For the Entrepreneurship classes that I am taking this semester, we are required to attend at least six out-of-class events put on by the University’s entrepreneurship program. Most of these out-of-class events are idea pitches and guest speakers. This means I am spending a lot of time listening to some of the most successful, wise, innovative entrepreneurs speak on how they made it big. Last week, I had the opportunity to hear Jeff Hoffman, one of the founders of Priceline.com, share how he made his dreams a reality. What I thought was going to be a boring academic lecture actually turned out to be some real life lessons, and the more I think about them, the more I want to put my thoughts on his words into my own.
There were several times where his words struck me as interesting or important, so I wrote down a few direct quotes to reflect on later. Here are my unfiltered thoughts on his words of wisdom.
“What kind of precedent are you setting for your life when you quit the first time it gets hard?”
At the beginning of his speech, Mr. Hoffman started off by talking about his struggle to pay Yale tuition his freshman year. He was able to work hard and get into Yale, but the minute he got there the reality of paying for his education at the prestigious university began to set in.
Hoffman said that his parents urged him to come home. But instead, he realized that if he gave up and went home, he would be setting a precedent for his life that could not be undone. Quitting meant giving up, and he was never going to accomplish any of his goals by giving up. It is so much easier to quit than to keep going– especially if it is something that is going to bring you great stress. But at the same time, it takes incredible strength to push through and attempt to achieve those goals. You are the only one in control of your success, and it begins with the the first challenge you are given.
“Is it growing up or giving up?”
In his speech, Mr. Hoffman emphasized that many adults choose to do something mediocre with their lives because it’s what they’re “supposed to do”. They suppress their creativity in hopes of finding something better and more practical. Yet as anyone who has come across success in their life can tell you, that success did not come from playing it safe. It came from embracing their creativity and taking the road less traveled. They took risks, refused to “grow up”, and eventually came across what they were ultimately looking for.
At this point in my life, this quote is incredibly applicable. I am focused on obtaining a degree, scoring a job, and making enough money to support myself. Some days, it seems like my only focus is growing up. Does that mean I’m giving up? Sometimes. There have been many times where I have told myself that my dreams are not attainable because eventually I need to grow up. However, I thought that Hoffman’s speech came at the perfect time. He reminded me that although I probably can’t have it all, I can continue to pursue the things I truly want.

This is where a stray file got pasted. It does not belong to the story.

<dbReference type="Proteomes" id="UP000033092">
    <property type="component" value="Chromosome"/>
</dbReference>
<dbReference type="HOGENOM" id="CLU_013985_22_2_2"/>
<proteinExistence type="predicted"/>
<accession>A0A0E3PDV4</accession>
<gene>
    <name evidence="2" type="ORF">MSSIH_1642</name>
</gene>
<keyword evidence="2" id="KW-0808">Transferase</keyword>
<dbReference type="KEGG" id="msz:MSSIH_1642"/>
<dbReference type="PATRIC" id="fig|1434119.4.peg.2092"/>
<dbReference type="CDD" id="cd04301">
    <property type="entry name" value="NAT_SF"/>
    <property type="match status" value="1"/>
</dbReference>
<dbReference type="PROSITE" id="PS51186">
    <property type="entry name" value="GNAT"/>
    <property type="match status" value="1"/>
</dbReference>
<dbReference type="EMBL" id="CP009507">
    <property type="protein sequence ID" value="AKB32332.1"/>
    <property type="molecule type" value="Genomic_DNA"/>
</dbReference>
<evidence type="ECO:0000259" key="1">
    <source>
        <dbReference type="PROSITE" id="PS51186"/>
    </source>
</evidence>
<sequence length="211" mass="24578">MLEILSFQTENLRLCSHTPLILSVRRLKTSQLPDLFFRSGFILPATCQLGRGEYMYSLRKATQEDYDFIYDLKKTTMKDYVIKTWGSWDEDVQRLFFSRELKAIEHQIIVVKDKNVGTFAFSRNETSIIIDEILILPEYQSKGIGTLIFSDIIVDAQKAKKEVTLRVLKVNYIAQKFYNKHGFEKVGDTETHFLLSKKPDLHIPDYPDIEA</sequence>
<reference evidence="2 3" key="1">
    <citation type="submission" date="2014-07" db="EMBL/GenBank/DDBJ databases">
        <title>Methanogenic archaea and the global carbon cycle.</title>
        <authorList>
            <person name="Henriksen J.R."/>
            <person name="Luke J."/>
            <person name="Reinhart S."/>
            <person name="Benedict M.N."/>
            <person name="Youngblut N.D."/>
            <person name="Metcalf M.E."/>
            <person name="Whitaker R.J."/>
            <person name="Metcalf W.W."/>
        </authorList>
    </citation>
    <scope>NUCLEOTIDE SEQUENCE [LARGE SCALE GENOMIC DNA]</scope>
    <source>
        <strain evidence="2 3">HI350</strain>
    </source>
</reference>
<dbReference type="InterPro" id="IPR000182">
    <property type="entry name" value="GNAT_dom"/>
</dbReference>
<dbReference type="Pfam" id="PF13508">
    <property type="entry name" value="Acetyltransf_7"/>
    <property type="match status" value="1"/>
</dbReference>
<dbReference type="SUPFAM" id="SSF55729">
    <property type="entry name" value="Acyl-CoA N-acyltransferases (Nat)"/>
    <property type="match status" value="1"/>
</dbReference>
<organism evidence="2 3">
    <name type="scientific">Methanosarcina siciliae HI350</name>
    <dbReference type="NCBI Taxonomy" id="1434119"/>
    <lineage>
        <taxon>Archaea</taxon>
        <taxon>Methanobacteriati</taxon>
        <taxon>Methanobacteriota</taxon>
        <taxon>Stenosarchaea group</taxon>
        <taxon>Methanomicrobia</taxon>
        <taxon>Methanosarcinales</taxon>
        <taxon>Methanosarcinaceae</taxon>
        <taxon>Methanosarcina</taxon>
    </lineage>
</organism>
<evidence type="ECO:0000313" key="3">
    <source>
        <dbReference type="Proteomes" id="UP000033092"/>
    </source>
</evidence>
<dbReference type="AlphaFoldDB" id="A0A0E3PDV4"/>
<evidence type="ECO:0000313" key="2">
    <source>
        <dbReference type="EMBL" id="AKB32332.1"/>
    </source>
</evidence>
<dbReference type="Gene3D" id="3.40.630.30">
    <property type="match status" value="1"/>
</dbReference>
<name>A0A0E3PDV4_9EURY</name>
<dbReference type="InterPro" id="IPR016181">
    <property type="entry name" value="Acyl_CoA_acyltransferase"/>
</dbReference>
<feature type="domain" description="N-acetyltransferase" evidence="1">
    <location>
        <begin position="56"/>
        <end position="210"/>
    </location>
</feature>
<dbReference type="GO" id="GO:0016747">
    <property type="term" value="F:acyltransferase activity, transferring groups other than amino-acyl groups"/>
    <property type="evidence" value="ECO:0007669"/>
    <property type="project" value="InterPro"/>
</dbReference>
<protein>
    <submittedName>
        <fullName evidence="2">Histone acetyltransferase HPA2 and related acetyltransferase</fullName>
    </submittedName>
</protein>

“The world is already telling you what you can’t do.”
We are always told what we can and can’t do. When did that begin? In kindergarten, when our artwork was graded? (Maybe I’ll write a blog on that– “the suppression of my creativity by the American education system”) What about when we were just babies, lying on our backs, while our parents thought that we wouldn’t roll over? How does anyone expect the dreamers to dream and the doers to do if they are constantly being told that they can’t? Hoffman emphasized this point and encouraged us to look beyond those who tell us we can’t do what we want.
Nobody in this world is going to get what they want unless they stand up and fight for it. With any distinctive idea, there will come criticism. Yet it is important to realize that although the criticism can be somewhat valid, it is also just another roadblock on your path to success.
“Don’t chase money, chase excellence.”
It’s so easy to get caught up in the money game– especially when your future is so undefined. Yeah, I’ll admit, I do hope that someday I will make enough money to travel the world and eat something other than ramen noodles and buy a decently nice car, but at the end of the day, that’s not what I’m chasing. I want to be the best. I want to be satisfied. I want to go to bed knowing that the work I put out that day was my very best and that my job brings me fulfillment.
Although the words of Jeff Hoffman are not the be-all and end-all of career advice, I did get a lot out of his speech. I realized that I am able to make my dreams a reality with hard work and perseverance. I hope that by sharing some of his wisdom with the world, I am able not only to put my thoughts into words, but to empower others to chase their dreams as well.